By JUDY SHERIDAN
ANNETTA – The Annetta City Council deferred an agenda item to select a new city secretary Tuesday, deciding instead — as advocated by Mayor Bruce Pinckard — to give all the candidates an opportunity to introduce themselves to the town’s residents before making a selection.
The candidates — which currently include the City of Willow Park’s budget and financial analyst Candice Scott; Stacy Scott, who works in the oil and gas industry; Mike Abbott, who has a background in ministry and sales; and Jonelle Schuman, hired by Annetta in July as a part-time water billing clerk — were invited to speak at an open forum at 6:30 p.m. Thursday, Feb. 21, a half hour before the regular council session.
The council will discuss the candidates, and others who may apply, in executive session during the meeting.
The council also voted to increase Schuman’s compensation, following last week’s vote to make her position full time. Schuman’s duties have increased following the January resignation of former city secretary Daina Lawler, who cited both family reasons and a threatening work environment created by council members in her resignation letter.
The wage increase will end once the city secretary position is filled, according to a motion made by council member Larry Wood, which carried unanimously.
On the recommendation of council member Chuck Sheridan, the council also agreed to discuss the criteria required and the creation of official job descriptions for the positions of both city secretary and utility billing clerk at the next council session.
The city does not have a personnel policy, Pinckard said, and is working with “boilerplate” descriptions garnered from nearby cities.
Wood said he was not on board with hiring a full-time utility billing clerk — as outlined in a document for review — pointing out the current position is for 25 hours.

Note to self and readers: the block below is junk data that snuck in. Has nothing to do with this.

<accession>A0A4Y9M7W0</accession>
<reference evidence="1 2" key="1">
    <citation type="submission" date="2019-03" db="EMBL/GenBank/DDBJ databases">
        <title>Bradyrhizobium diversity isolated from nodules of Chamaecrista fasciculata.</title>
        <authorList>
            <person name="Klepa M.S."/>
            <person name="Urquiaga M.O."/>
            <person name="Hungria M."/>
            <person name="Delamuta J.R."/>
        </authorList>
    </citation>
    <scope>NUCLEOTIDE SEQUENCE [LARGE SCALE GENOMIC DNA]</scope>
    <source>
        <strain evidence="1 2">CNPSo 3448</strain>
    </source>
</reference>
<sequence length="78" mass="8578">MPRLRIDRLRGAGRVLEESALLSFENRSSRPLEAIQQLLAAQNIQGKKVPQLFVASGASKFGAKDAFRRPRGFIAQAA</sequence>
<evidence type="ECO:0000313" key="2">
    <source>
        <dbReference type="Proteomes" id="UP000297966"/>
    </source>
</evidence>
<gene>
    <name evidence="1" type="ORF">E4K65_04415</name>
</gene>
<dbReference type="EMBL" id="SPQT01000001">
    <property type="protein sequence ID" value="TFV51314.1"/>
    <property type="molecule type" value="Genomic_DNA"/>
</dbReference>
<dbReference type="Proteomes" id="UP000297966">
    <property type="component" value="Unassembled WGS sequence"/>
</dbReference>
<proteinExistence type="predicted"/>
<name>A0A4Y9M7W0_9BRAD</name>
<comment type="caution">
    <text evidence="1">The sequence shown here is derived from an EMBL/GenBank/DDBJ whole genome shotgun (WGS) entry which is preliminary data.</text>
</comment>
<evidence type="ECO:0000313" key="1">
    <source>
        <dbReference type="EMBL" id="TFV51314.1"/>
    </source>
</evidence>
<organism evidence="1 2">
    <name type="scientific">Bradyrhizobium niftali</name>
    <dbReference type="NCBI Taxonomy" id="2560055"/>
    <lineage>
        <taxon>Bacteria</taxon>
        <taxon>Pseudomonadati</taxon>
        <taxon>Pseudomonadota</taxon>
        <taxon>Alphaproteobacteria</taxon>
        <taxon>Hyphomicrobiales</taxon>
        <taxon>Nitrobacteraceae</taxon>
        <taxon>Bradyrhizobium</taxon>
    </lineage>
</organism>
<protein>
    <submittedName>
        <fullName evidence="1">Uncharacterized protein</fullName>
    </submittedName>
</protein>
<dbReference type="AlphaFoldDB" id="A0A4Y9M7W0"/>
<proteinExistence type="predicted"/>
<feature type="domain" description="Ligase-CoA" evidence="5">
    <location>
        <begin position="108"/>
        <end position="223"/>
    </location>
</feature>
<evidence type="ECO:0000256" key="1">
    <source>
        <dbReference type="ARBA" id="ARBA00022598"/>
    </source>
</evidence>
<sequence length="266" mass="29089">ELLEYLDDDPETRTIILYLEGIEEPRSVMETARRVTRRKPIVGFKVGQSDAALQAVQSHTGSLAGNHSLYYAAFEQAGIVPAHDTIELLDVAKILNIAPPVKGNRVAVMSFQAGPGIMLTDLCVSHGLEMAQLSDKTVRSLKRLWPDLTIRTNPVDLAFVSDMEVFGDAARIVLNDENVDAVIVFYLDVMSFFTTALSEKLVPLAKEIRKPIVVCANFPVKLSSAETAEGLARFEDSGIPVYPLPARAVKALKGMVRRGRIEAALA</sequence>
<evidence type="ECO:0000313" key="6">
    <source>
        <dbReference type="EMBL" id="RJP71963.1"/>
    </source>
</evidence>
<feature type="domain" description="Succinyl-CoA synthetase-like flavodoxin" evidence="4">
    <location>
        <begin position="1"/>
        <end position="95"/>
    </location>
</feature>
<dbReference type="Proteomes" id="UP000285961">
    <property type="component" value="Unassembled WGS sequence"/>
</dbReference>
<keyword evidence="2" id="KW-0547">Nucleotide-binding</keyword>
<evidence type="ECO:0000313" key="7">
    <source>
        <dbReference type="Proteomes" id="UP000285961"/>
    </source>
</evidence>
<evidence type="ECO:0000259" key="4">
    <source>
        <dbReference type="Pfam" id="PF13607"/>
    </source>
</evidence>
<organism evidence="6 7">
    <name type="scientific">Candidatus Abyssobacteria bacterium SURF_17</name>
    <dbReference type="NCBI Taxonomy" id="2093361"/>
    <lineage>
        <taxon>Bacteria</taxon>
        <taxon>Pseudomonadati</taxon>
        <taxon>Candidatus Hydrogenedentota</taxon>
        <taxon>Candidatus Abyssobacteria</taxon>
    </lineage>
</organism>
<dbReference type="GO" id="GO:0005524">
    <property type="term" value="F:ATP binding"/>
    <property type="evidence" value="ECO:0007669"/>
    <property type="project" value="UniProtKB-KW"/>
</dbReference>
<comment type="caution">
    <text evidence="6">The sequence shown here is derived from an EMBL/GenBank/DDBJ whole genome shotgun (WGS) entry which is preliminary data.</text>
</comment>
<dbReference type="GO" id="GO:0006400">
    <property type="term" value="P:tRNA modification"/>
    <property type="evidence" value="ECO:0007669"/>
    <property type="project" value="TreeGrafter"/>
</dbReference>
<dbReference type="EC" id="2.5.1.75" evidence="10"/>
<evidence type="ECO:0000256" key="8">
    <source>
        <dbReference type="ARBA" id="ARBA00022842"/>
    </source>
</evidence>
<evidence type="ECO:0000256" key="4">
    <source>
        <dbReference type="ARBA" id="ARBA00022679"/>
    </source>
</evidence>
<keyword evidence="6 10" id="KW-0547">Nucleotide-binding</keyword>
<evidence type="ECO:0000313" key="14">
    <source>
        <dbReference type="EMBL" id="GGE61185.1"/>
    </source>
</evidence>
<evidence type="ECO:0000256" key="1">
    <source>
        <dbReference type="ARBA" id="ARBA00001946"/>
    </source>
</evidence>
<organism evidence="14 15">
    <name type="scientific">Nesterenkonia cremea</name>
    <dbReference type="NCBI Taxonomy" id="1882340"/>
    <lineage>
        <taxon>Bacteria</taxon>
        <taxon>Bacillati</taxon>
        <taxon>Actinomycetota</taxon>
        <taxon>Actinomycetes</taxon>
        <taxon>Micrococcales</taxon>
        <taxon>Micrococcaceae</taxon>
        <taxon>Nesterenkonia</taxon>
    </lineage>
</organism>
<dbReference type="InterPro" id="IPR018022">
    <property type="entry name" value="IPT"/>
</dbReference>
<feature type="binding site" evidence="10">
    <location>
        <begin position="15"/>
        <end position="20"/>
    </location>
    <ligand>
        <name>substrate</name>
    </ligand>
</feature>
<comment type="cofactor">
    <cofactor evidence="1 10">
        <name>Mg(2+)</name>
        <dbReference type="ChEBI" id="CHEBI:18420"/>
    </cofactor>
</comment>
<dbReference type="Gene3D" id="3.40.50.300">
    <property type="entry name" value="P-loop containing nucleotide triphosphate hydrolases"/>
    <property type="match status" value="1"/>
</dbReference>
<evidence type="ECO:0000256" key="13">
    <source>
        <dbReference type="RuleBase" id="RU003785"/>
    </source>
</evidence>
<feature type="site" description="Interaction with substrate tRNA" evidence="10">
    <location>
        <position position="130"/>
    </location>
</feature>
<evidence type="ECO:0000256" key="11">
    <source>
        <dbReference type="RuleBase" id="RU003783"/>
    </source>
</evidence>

Council member Bruce Moore said he would like to amend the city ordinance about the city secretary position to include documentation from his or her supervisor.
“Definitely the city secretary works for the council but is directly supervised by the mayor,” he said. “I think there should be an annual report, an efficiency report, written by the mayor and approved by the council.”
Pinckard said he felt that would fit in the larger scope of adopting a personnel policy.
The council also deferred action on an expired contract with Blackboard Connect in order to answer questions about how the company’s fees are assessed.
Blackboard Connect is the system the town has used to contact residents — who opt to sign up — about water restrictions, temporary water system shutdowns and other issues.
Pinckard said the system, which relays information according to the user’s choice — through text messages, emails, phone calls or some combination — has 1,426 recipients, close to the town’s population.
One of the questions was whether a $2 charge for the service is assessed per individual or per device.
Another, from council member Rick Machak, was how the total amount paid is appropriated between water users and city residents.